b. 1621 Haarlem, The Netherlands, d. 1649 Haarlem, The Netherlands
Scholars generally agree that, had he lived, Isack van Ostade would likely have proven the more talented of the two van Ostade brothers. His older brother Adriaen van Ostade trained him, but his early landscape studies suggest instruction by a landscape painter, possibly Salomon van Ruysdael, who sued Adriaen in 1640 for "sums due for board and tuition." Isack van Ostade's earliest dated picture is inscribed 1639. His first paintings were rustic interiors based on his brother's paintings, but after 1642 he focused on a unique combination of peasant genre and landscape. He often painted spirited winter scenes filled with people under subtly evoked skies. His favorite subject--people resting outside a house or inn--usually centered on a white horse. He drew often, probably for the sheer pleasure of it; few of his drawings can be directly linked to paintings. Pen-and-ink was his favorite medium and, like Rembrandt van Rijn, he often used two different pens and inks in one drawing. In 1643 Isack both joined the painters' guild and committed himself to a new style. His manner took on an Italianate delicacy in the handling of figures, architecture, and foliage.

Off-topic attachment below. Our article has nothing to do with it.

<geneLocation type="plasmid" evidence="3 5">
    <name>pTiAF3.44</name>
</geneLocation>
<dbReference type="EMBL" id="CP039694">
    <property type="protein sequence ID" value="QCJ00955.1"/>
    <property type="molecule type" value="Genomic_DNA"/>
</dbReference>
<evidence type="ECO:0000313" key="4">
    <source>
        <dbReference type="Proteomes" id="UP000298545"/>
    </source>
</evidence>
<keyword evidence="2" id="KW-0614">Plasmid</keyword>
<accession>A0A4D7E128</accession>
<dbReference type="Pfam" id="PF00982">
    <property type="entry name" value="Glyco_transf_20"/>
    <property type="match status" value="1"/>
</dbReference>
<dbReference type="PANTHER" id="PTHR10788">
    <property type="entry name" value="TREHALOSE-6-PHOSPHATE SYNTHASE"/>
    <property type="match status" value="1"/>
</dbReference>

View of Eindhoven